VALLEY FORGE, PA (ABNS 12/16/13)—American Baptist Home Mission Societies (ABHMS) encourages entries to the 2014 Religious Liberty Essay Scholarship Contest, sponsored by the Religious Liberty Council of the Baptist Joint Committee (BJC). High school juniors and seniors can win up to $2,000 for college. Essays must tackle the topic of whether religious references should be allowed on banners at school-sponsored events, such as cheerleaders’ banners on the field at public school football games.
Each year, the contest engages high school students in church-state issues by directing them to express a point of view on a religious liberty topic. The grand prize is $2,000 and airfare and lodging for two to Washington, D.C. Second prize is $1,000, and third prize is $250.
High school students in the graduating classes of 2014 and 2015 can enter the contest by writing an essay between 800-1,200 words addressing the following:
In many public high schools, cheerleaders and other students display banners for student athletes to run through at football games. In some schools, the messages on the banners have included Bible verses or other religious references. In response, some high school administrators have banned the use of these “run-through” banners out of concern these messages might convey that the school is promoting religion. In several instances, students have argued that the banners are expressions of their personal religious beliefs, asserting that they have the free exercise right to display religious messages at school events.
Should religious references be permitted on student banners used at school-sponsored events? Why or why not?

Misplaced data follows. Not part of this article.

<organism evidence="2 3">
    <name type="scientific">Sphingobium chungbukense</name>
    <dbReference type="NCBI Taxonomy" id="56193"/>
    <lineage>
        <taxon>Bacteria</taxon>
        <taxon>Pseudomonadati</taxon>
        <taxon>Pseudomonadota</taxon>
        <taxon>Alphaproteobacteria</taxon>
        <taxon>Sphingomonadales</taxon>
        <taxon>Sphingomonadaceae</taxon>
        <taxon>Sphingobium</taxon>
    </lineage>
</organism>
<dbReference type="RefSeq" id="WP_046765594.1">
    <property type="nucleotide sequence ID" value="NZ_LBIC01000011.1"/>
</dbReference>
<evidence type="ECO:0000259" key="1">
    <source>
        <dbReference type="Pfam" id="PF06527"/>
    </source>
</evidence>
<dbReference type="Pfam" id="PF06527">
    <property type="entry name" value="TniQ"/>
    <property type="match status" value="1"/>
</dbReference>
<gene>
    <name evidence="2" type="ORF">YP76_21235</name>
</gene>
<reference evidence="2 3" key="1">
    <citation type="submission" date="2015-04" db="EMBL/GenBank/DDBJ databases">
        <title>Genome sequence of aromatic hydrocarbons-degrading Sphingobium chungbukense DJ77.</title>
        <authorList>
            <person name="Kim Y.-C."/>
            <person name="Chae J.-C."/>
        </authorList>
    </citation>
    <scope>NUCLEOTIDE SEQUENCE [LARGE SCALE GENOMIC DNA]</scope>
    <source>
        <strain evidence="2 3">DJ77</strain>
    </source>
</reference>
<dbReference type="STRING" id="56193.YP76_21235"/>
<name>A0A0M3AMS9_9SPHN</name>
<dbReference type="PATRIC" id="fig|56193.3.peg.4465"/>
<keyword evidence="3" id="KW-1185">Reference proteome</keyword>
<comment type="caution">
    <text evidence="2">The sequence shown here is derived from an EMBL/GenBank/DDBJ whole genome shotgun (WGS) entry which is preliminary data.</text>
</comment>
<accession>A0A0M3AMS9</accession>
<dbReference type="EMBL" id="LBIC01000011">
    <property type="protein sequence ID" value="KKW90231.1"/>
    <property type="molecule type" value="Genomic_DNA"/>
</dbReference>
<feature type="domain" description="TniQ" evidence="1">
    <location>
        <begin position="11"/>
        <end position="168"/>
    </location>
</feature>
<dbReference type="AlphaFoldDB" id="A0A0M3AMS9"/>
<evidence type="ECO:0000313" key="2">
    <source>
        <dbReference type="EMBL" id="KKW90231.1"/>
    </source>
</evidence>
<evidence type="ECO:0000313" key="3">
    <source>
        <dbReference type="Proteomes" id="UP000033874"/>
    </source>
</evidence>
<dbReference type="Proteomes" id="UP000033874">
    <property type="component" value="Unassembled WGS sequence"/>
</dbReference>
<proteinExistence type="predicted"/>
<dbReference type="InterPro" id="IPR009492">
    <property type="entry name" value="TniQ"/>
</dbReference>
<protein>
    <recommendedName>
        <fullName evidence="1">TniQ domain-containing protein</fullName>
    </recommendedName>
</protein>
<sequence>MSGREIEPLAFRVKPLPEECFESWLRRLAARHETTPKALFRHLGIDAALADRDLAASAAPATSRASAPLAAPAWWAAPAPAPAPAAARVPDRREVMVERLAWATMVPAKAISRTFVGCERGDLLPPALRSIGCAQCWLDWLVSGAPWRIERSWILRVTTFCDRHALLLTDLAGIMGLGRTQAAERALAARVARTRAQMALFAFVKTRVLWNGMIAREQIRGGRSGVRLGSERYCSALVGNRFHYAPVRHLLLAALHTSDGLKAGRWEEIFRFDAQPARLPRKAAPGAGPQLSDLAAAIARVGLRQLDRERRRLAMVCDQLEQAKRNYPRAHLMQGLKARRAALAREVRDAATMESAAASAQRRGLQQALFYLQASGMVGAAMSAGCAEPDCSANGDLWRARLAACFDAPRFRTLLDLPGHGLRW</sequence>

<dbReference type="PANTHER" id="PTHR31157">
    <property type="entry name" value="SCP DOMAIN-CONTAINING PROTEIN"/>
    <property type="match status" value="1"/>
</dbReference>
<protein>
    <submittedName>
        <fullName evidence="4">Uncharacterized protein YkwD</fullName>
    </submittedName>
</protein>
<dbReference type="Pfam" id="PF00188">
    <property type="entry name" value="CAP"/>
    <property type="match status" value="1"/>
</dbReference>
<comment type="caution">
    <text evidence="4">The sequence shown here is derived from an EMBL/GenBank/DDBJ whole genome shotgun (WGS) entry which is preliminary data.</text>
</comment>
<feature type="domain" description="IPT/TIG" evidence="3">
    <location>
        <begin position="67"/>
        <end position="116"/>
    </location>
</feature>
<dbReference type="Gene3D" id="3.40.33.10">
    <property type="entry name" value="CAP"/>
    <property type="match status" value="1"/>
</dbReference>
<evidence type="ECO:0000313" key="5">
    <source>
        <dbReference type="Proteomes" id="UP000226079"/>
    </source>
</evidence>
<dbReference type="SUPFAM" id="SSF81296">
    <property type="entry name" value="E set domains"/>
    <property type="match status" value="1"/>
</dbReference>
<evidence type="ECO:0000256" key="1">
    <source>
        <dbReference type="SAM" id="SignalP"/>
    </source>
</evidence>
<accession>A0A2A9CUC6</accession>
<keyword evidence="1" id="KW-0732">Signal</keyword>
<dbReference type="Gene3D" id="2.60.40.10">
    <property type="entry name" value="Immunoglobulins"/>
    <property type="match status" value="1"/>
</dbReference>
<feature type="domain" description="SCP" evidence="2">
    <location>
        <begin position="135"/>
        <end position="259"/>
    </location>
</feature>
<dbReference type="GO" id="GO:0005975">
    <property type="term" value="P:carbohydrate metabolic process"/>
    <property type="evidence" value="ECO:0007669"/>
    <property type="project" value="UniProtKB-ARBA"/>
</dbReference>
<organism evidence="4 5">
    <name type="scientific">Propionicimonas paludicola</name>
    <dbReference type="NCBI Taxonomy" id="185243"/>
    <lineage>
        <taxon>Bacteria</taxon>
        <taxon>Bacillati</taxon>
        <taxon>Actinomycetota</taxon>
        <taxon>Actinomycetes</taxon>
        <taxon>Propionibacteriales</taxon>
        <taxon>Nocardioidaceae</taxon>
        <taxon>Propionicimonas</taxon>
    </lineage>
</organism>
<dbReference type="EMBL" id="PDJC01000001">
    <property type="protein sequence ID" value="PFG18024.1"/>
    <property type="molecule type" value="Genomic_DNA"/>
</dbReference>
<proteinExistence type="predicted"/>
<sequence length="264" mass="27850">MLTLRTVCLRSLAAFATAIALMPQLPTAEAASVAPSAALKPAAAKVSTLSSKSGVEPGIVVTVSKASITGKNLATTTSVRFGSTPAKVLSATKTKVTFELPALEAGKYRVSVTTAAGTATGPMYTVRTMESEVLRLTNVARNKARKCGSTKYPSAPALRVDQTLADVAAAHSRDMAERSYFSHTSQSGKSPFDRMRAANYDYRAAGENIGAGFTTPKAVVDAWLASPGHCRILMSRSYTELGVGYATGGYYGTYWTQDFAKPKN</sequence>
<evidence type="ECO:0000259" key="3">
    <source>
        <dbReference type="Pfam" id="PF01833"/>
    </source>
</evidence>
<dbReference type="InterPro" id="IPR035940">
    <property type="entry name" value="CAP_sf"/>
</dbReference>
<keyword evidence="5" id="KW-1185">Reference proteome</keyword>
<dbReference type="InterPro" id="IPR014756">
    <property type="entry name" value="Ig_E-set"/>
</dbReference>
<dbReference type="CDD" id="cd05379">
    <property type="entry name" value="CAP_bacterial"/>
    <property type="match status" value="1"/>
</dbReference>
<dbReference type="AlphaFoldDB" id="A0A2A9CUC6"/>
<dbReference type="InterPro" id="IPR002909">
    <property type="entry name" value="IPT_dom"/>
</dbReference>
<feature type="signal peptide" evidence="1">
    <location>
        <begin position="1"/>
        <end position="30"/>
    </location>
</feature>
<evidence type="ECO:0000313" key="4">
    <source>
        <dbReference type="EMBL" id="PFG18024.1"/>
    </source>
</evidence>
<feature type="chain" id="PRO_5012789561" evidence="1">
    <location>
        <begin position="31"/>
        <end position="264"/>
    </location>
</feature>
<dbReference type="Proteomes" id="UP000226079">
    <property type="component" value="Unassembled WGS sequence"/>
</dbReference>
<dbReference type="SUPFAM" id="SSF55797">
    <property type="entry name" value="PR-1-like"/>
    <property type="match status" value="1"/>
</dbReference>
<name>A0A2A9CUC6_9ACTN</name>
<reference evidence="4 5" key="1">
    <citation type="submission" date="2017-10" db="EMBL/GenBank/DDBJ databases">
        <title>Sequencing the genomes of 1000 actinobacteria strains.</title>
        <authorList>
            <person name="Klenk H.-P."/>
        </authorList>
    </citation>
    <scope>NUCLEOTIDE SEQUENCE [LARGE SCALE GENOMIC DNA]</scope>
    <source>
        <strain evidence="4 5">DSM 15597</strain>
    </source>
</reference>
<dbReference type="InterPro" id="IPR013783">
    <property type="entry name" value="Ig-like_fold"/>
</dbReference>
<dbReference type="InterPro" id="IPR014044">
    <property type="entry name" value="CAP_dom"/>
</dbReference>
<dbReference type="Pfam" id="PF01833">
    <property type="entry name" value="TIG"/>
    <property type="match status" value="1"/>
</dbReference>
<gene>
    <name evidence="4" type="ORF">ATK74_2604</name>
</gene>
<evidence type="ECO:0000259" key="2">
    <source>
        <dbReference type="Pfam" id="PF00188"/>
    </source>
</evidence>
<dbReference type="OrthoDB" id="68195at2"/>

Write an essay in which you discuss both the students’ rights and the school administrators’ responsibilities in the public school setting. In order to support your point of view, articulate your understanding of the Establishment Clause and the Free Exercise Clause in the First Amendment and their relationship to each other. Discuss what you believe is the best solution to the controversy over school banners with religious messages. Be sure to explain how your outcome helps to defend and extend religious liberty for all people.
“Our topic for 2014 provides high school students an opportunity to reflect on their personal rights to religious expression in a public school setting,” says the BJC’s Charles Watson Jr. “We hope students will take up the challenge of researching and writing about this religious liberty issue.”
Entries must be mailed and postmarked by March 7, 2014, to be eligible. Click here to download contest forms and complete details.
Winners will be announced in the summer of 2014, and the grand prize winner will be recognized at the BJC board meeting in Washington, D.C., in October 2014.
Essays will be judged on the depth of their content, the mastery of the topic, and the skill with which they are written. Students should develop a point of view on the issue and demonstrate critical thinking, using appropriate examples, reasons and other evidence to support their position.
Visit www.BJConline.org/contest for complete contest rules. If you have questions, contact Watson at 202-544-4226 or by email at cwatson@BJConline.org.
The Baptist Joint Committee is a 77-year-old, Washington, D.C.-based religious liberty organization that works to defend and extend God-given religious liberty for all, bringing a uniquely Baptist witness to the principle that religion must be freely exercised, neither advanced nor inhibited by government.
American Baptist Home Mission Societies—the domestic mission arm of American Baptist Churches USA—ministers as the caring heart and serving hands of Jesus Christ across the United States and Puerto Rico through a multitude of initiatives that focus on discipleship, community and justice.
American Baptist Churches is one of the most diverse Christian denominations today, with over 5,200 local congregations comprised of 1.3 million members, across the United States and Puerto Rico, all engaged in God’s mission around the world.